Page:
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Self-Propelled Disk FIrst Of Its Kind
Engineers from major full-line farm equipment manufacturers have been slipping away quietly for the last six months to Kermit Dehaai's farm in Souterhn Iowa to take a peek at a revolutionary new piece of farm equipment- a huge, self-propelled offset disc that "walks" itself through fields, propelled by its own powered 31-in. dia. discs.
The revolutionary disc is designed to practically eliminate field compaction, particularly in heavy, gumbo soils. "It's a 4-wheel drive disc with engine, cab and controls mounted right on the frame," explains Dehaai, whose farm and manufacturing plant are located near Monroe, Iowa. "Wheels carry the machine in transport. In the field, they float, acting as gauge wheels."
Shafts through each set of disc gangs are power driven by one of four variable speed gear boxes. Pitch of the discs, which is adjusted hydraulically, controls the depth at which the discs operate. "By changing pitch of the discs, you decide how deep to work the soil. Normal operating depth is around 6 in. but you can go much deeper," Dehaai told FARM SHOW.
The prototype self-propelled disc is 30 ft. wide and can pull a 12-row crop planter (or two 6-row planters) behind, or up to 30 ft. of grain drill width, making it a one-pass till-plant machine. Discs turn at about 70 rpm's. Wheels can be engaged at any time should the machine hit a soft spot or other difficulty. The front wheels are hydraulically-powered; rear wheels are driven mechanically off the variable speed drive.
"I didn't make it all-hydraulic because hydrostatic drive is inefficient - you lose 20-30% of the power efficiency," explains Dehaai. "We're using a 6 cylinder, 200 hp. 318 cu. in. Detroit diesel engine and have all the power we need."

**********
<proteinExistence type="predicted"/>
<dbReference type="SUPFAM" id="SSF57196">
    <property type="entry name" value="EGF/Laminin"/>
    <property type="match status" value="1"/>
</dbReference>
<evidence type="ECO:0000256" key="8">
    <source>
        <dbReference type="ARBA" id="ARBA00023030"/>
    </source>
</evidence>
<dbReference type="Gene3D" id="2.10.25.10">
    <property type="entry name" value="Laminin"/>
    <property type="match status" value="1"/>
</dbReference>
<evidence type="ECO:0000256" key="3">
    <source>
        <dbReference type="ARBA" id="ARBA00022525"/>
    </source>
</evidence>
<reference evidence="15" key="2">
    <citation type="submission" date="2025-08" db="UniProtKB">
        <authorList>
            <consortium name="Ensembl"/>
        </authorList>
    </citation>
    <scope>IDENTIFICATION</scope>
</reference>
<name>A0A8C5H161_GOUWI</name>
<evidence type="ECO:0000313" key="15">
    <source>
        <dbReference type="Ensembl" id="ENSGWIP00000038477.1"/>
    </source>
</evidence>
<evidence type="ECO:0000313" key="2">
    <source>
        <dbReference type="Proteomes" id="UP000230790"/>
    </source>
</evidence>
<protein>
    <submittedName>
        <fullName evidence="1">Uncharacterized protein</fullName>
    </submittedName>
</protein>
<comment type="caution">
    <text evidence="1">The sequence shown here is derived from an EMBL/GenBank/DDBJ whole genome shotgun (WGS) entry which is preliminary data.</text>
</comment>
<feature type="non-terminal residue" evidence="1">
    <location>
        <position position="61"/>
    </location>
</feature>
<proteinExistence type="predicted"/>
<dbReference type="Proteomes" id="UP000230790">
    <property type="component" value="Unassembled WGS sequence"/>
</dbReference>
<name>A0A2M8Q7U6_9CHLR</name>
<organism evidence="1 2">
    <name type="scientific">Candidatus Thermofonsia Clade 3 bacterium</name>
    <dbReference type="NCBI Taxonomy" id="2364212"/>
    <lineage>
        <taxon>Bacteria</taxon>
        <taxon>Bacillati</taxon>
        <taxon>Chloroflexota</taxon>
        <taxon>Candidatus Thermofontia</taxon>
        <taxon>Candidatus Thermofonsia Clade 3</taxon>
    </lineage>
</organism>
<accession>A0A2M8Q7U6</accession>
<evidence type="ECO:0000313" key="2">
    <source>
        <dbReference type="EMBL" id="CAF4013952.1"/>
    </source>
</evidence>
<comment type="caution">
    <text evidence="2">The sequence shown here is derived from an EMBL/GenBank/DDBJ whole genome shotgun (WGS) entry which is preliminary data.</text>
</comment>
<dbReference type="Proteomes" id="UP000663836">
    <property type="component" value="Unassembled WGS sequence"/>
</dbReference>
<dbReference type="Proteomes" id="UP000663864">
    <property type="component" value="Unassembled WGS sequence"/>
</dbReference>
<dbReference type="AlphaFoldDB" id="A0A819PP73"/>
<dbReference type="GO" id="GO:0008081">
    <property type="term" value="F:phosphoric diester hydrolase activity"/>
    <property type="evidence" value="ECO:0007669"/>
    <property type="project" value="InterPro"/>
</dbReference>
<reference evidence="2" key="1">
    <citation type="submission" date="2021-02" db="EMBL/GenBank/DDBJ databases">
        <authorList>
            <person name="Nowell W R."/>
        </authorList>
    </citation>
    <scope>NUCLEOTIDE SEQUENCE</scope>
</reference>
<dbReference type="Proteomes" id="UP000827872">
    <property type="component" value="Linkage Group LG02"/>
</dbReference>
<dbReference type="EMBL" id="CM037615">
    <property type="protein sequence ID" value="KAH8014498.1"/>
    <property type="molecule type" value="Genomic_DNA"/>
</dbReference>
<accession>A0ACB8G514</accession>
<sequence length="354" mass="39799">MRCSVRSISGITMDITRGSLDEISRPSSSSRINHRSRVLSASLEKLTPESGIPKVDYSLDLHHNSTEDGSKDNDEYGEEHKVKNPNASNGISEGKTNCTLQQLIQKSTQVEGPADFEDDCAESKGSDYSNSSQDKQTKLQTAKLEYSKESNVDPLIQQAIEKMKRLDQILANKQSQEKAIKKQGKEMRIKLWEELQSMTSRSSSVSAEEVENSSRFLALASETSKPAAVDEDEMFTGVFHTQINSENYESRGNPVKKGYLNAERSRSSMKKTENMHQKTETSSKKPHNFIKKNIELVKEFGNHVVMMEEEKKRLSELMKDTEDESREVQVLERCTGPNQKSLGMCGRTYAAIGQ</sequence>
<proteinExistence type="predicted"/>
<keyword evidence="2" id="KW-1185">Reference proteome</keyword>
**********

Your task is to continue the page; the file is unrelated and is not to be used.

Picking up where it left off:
The disc was designed with heavy gumbo soil in mind but Dehaai expects it to be used throughout the U.S. and Canada in all types of soils as a one-pass tool for tilling and planting.  -
"We're predicting you'll save up to 30% on fuel getting the crop in because you cut down on the number of field trips, and because there's less weight to pull through the field than with a conventional tractor arid disc hookup," says Dehaai. Weight of his self-propelled disc is right at 28,000 lbs. "We also predict a 10 to 20% increase in yields in heavier soils because of decreased compaction, especially in corn. And, the machine can work fields up to a week earlier in the spring because it has more traction because of the powered discs." Dehaai's prototype is outfitted-with rice paddy tread tires to give it good traction.
He says another advantage is that the disc will track straight down the field without wobbling, Is happens with pull-type models. The wheels, floating along the ground, hold the machine in line. In lighter soils, where the disc settles more, there will be more weight on tl e wheels, explains Dehaai.
Disc gangs are raised and lowered in the field by hydraulic cylinders on the big rear wheels. Individually activated cylinders are also mounted on the four wings, providing another advantage for the machine. "Because you can lift each wing separately, you can use one or the other wing to push or pull dirt away from the fence row," explains Dehaai.
He notes that the entire machine uses conventional, easily serviced parts. One of his biggest problems in putting it together was finding "in line" variable speed pulleys, since most on the market are "end line". The cab is mounted towards the rear of the unit with the engine easily accessible in front of it.
Dehaai says that, so far as he knows, his self-propelled disc is the first of its kind. "International Harvester, John Deere, Massey Ferguson and other companies have sent engineers to look at my machine. Some are skeptical end question whether the powered discs can really walk the machine down the field - no matter what pitch the discs are set at for traction."
Dehaai is extensively field testing the machine this fall, and expects to have thoroughly tested it in a wide variety of field conditions by next spring. At that time, he'll decide whether to sell manufacturing rights o

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1979 - Volume #3, Issue #6